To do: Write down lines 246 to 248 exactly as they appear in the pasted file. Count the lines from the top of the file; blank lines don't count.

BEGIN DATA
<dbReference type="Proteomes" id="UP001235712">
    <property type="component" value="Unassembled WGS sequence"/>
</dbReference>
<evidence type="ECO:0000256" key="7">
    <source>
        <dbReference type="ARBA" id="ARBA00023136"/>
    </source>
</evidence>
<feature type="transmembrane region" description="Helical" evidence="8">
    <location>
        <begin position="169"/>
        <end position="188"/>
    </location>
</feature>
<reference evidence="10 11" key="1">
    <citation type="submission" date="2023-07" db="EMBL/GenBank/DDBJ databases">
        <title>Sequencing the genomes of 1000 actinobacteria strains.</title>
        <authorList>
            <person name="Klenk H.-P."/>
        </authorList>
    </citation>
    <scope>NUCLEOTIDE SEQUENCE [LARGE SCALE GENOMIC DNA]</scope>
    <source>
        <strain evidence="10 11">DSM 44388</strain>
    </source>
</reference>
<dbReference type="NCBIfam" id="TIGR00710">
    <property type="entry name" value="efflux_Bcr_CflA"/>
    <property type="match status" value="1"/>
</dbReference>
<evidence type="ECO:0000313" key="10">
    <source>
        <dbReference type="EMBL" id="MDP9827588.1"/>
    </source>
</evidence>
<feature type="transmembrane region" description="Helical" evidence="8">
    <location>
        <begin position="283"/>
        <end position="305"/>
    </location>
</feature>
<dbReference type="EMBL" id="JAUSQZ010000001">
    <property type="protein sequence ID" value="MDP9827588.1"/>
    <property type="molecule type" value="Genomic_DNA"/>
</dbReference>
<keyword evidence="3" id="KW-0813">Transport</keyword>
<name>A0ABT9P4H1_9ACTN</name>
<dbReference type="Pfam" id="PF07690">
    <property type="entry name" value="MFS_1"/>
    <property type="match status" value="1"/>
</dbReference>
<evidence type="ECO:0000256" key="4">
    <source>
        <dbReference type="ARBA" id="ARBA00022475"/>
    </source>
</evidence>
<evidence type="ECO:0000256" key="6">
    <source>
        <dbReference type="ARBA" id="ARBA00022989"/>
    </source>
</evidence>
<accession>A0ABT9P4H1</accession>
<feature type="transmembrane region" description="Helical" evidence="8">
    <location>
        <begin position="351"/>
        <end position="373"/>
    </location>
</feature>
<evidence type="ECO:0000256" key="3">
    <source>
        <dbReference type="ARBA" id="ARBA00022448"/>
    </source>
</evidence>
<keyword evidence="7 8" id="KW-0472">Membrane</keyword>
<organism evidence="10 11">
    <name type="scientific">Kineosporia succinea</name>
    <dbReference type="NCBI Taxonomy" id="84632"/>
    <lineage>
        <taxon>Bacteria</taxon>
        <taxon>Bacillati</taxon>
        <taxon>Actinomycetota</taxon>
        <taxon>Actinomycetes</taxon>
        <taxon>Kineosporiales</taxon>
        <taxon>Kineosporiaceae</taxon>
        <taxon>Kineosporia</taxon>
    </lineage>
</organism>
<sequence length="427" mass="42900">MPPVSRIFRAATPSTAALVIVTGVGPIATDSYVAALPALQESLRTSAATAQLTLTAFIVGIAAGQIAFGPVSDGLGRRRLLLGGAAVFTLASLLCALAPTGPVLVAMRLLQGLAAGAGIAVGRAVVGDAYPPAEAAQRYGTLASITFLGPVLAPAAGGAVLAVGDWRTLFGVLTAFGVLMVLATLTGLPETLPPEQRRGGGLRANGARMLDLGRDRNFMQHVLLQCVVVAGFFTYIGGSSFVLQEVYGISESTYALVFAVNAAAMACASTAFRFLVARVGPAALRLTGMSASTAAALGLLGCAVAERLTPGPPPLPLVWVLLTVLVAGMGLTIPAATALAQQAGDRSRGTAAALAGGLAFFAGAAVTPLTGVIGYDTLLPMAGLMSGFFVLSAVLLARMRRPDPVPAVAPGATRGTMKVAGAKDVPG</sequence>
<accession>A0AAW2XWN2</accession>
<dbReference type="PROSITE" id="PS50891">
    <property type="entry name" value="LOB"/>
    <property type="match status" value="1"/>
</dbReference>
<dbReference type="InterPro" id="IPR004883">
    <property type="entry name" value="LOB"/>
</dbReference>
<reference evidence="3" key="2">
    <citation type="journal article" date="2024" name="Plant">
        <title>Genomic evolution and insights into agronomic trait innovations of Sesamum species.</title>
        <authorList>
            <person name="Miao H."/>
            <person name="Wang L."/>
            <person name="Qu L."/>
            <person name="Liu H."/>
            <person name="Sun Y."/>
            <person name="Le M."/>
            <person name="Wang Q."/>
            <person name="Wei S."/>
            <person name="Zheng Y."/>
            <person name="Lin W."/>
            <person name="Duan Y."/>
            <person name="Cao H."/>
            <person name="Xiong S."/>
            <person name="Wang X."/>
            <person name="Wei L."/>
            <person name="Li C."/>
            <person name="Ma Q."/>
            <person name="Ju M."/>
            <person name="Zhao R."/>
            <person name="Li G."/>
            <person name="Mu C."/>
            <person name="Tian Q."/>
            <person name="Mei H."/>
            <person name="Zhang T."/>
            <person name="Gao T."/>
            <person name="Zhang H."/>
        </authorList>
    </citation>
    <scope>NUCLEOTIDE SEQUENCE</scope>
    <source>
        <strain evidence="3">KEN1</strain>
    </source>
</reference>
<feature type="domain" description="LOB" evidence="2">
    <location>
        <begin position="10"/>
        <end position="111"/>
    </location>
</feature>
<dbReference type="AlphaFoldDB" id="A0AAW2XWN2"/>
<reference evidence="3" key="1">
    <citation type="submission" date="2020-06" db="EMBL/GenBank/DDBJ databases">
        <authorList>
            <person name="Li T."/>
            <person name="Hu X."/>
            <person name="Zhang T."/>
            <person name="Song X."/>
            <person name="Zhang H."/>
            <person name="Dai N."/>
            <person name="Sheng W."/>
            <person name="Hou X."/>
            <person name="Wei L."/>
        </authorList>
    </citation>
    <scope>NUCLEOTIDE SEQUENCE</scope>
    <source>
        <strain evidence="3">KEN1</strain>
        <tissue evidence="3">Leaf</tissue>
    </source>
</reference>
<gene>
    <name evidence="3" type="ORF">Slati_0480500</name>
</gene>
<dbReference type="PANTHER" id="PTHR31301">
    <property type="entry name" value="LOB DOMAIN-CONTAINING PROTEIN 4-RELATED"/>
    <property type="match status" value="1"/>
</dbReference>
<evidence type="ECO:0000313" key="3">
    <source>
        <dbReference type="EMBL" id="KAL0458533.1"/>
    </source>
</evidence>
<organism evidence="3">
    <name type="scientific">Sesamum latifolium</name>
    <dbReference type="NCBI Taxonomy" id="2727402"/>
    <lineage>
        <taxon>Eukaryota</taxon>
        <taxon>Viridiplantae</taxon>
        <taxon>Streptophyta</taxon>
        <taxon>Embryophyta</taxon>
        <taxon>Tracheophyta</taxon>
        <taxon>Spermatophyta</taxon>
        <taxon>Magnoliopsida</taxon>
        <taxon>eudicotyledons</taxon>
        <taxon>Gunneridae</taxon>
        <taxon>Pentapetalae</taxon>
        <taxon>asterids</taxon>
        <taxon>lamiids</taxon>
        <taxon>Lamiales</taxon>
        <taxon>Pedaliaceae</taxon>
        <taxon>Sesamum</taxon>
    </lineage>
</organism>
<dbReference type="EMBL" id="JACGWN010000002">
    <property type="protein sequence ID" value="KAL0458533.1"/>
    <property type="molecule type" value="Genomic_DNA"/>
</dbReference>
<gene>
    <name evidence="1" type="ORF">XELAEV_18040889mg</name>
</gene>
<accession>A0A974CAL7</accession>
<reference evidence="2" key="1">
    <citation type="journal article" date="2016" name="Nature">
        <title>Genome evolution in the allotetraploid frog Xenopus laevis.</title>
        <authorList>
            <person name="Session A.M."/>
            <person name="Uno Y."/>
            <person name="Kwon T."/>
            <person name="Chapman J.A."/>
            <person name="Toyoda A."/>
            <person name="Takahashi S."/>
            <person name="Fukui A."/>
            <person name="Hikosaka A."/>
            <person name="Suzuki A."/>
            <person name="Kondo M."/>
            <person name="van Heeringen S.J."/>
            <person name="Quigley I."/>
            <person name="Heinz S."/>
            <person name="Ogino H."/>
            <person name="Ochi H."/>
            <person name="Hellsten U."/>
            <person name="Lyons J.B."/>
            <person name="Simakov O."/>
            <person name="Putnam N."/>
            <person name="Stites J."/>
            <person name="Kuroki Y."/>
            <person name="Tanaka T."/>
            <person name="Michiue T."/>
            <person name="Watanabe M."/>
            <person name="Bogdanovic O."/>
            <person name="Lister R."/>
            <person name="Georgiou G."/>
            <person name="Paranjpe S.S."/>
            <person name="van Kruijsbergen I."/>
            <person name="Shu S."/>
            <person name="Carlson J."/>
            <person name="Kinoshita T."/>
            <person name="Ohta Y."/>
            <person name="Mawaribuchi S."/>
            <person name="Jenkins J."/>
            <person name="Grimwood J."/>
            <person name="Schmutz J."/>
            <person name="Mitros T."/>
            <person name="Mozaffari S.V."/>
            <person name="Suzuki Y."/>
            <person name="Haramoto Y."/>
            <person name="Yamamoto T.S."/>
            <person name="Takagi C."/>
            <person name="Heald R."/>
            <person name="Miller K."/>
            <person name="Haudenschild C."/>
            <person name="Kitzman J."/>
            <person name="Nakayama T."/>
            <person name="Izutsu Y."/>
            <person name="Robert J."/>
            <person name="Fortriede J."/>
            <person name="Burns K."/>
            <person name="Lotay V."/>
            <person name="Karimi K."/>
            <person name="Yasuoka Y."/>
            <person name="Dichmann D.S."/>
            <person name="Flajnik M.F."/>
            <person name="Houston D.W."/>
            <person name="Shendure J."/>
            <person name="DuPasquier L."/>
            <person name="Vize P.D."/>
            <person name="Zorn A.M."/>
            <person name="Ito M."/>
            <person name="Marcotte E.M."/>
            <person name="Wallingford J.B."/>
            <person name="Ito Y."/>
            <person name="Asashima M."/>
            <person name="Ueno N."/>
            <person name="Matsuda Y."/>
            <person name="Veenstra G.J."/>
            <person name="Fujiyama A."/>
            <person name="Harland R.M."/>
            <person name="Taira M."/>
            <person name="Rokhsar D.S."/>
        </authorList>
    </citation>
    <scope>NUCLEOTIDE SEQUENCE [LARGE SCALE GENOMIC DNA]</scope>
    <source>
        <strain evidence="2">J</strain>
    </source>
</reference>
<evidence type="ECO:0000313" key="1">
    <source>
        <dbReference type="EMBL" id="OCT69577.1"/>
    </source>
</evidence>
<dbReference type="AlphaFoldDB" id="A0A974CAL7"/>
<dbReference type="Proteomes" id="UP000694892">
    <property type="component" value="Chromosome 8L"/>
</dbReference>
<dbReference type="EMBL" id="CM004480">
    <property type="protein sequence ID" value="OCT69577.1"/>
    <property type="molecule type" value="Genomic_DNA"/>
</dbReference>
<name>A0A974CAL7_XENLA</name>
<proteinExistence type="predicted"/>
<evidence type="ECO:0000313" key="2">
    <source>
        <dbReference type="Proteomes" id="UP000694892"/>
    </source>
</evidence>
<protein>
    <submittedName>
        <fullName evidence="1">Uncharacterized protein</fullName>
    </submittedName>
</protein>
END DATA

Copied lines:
            <person name="Haramoto Y."/>
            <person name="Yamamoto T.S."/>
            <person name="Takagi C."/>